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SACM Minutes of the Board of Director’s Meeting – April 29, 2006

The Board of Directors of the South African Christian Mission, Inc. met at the Stroh (Indiana) Church of Christ at 11:00 EDT on April 29, 2006.

The directors present were: Tony and Wilma Brenkus, Steve Hamilton, Boyd McKey, David and Mattie McLaughlin, Don and Ann Neuenschwander, Jim and Shirley Neuenschwander, Don and Joanne White, Ruth Todd, and Mark Vernik. Guests and associates present were: Robert and Roberta Snyder, Jeff Cook and Fred Schmid.

The meeting was opened with prayer by Jim Neuenschwander and presided over by the chairman, David McLaughlin, who welcomed everyone. He said that Aaron Mc Combs would not be at the meeting, was no longer at the church in Muncie and had moved to Winchester, Ohio.

The minutes of the Board of Directors’ meeting on October 15, 2005 as previously provided were accepted as presented.

The treasurer, Shirley Neuenschwander, gave the financial report. First she asked if anyone had any questions on the 2005 financial report that had been sent in January. There were none. Next she noted that the printed report, a copy provided to each person, shows that the balance on hand at the end of March was $48,975.08. The donations for the first quarter of 2006 were $22,825.79 and the expenses were $27,242.39. It was asked to what may be attributed to the gradual growth in donations. It was due to increased giving by churches.

David McLaughlin said he had gotten an e-mail from Steve that said he had been sick with the flu and that his computer had also been down for a while. Also, Steve asked that the mission match the $75 that he monthly puts into his retirement account. Shirley reported that the mission has been putting $100 into his retirement account every month.

The field report was then discussed. Some highlights were: (1) Steve pays $3.85 per gallon of gasoline. (2) The exchange rate continues to be against them. It is now 6 rands per dollar. (3) Steve hosted his brother John Mark in February and David McLaughlin in March. (4) Steve teaches CBS classes at least 4 evenings a week. He visits Queenstown 600 miles away once per quarter. He stays very busy.

Both the containers arrived, one from Colorado and one from Michigan. We were asked to send only relevant material and Bibles. Old computers are not needed. A warehouse is available to store the books in. Steve is paying some rent for this storage. The container from Colorado was only a half container of books for the BCC and the library program. The other half was full of medical supplies for the Congo. The Roman Catholic mission in the Congo would not accept the supplies due to the cost of the taxes on the supplies, so these supplies were to be thrown away. This container is an example of poor planning and wasted materials.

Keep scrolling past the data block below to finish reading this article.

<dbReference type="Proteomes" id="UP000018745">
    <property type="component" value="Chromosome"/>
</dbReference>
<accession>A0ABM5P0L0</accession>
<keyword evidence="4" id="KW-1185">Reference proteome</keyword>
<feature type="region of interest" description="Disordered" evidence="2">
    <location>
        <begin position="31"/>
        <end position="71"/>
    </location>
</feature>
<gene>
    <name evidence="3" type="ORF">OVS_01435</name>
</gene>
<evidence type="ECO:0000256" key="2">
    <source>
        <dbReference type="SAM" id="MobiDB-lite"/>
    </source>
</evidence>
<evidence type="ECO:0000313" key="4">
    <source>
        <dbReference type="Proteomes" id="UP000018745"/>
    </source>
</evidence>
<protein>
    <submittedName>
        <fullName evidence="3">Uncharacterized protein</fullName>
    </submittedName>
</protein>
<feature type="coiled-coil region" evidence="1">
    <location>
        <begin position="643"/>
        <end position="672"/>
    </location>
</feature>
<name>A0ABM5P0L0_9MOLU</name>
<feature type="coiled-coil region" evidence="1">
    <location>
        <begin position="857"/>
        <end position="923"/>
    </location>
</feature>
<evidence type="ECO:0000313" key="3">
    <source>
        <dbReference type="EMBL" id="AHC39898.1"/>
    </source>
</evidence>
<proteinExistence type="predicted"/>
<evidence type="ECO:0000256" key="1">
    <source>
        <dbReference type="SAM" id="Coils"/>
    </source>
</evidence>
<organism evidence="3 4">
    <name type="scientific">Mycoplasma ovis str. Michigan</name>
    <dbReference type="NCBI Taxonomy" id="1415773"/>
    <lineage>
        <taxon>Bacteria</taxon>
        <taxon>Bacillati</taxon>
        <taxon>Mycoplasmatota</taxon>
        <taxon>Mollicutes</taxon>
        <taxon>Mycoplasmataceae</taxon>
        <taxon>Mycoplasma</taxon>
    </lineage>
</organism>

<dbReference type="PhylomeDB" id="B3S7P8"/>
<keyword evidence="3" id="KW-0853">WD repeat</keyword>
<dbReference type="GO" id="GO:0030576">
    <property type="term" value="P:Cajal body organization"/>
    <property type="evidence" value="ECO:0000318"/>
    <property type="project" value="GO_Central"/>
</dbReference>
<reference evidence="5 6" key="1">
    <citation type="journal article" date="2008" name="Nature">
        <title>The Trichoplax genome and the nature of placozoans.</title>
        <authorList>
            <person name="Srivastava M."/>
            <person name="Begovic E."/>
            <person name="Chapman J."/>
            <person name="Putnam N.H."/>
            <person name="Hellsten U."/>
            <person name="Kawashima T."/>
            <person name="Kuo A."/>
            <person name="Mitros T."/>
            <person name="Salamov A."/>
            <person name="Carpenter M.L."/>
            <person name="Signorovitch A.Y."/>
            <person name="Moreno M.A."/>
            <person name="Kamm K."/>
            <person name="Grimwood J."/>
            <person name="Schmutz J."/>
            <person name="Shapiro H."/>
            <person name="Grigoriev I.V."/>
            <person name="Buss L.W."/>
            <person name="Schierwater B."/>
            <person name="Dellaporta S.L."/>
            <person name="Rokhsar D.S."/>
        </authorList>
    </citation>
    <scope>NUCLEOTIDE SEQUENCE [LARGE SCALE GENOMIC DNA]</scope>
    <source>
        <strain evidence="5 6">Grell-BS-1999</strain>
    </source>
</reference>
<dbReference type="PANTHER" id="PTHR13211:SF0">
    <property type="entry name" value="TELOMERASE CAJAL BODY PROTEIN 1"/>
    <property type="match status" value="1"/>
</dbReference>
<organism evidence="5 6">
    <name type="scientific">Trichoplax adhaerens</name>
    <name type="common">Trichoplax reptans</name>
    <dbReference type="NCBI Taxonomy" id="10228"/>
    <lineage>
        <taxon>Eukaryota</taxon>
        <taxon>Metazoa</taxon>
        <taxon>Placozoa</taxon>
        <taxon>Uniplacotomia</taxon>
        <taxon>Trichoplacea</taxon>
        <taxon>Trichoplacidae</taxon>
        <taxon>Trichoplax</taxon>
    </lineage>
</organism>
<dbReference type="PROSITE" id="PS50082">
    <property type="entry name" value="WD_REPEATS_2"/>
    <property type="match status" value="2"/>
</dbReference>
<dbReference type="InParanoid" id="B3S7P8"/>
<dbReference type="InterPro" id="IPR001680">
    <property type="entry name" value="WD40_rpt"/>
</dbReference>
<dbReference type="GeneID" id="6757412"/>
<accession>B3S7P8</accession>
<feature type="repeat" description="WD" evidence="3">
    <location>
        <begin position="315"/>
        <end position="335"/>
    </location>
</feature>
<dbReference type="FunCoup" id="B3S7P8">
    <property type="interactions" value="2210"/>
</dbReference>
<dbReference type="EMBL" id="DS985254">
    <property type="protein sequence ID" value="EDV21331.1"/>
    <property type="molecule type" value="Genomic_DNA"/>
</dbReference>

The library project is going well. There are a number of places where libraries have been approved. One reason for this is that schools have no libraries and government money is drying up for community projects. The BCC now has a library with shelves and books.

Since the treasurer will be gone for the summer a need has arisen for an assistant treasurer. A motion was made to define assistant treasurer as someone who would receive donations, make deposits, and write receipts. The motion was seconded and passed.

Roberta Snyder has agreed to be the assistant treasurer. A motion was made to confirm Roberta Snyder as assistant treasurer. The motion was seconded and passed.

David then gave some reflections on his trip. It was a 30 hour trip there and 33 hours back. The airline food tasted like cardboard. His other reflections can be read on the SACM website.

He was impressed by the dedication and hard work by Steve Zimmerman and Thompson Ntobie. Ntobie now has a complete office with a computer paid for by IDES that he had learned to use very well.

David brought each director a towel as a gift. He also brought polished stones from South Africa that we could pick from. Then he also asked us to choose a map of South Africa so we can better show people where the mission is and the distances Steve drives. There were three maps to choose from.

David then showed pictures that he had taken while in South Africa. These pictures were interesting and gave much information about Steve’s work. He plans to show these pictures to the supporting churches.

Robert Snyder announced that there is enough material in his storage barn for another container. He is packing the books in smaller boxes. Also, because the padlock on the last container corroded and was difficult to get off, it was decided that a stainless steel padlock filled with grease might work better.

The next meeting will be October 14, 2006 at 11:00 am EDT at the Stroh Church of Christ in Indiana.

Shirley Neuenschwander
Secretary for SACM

SACM FIELD REPORT – Oct 2005 – April 2006

Greetings one and all in the Lord’s name! Our family is well, although scattered all over the world at the moment but very blessed in the work of Christ!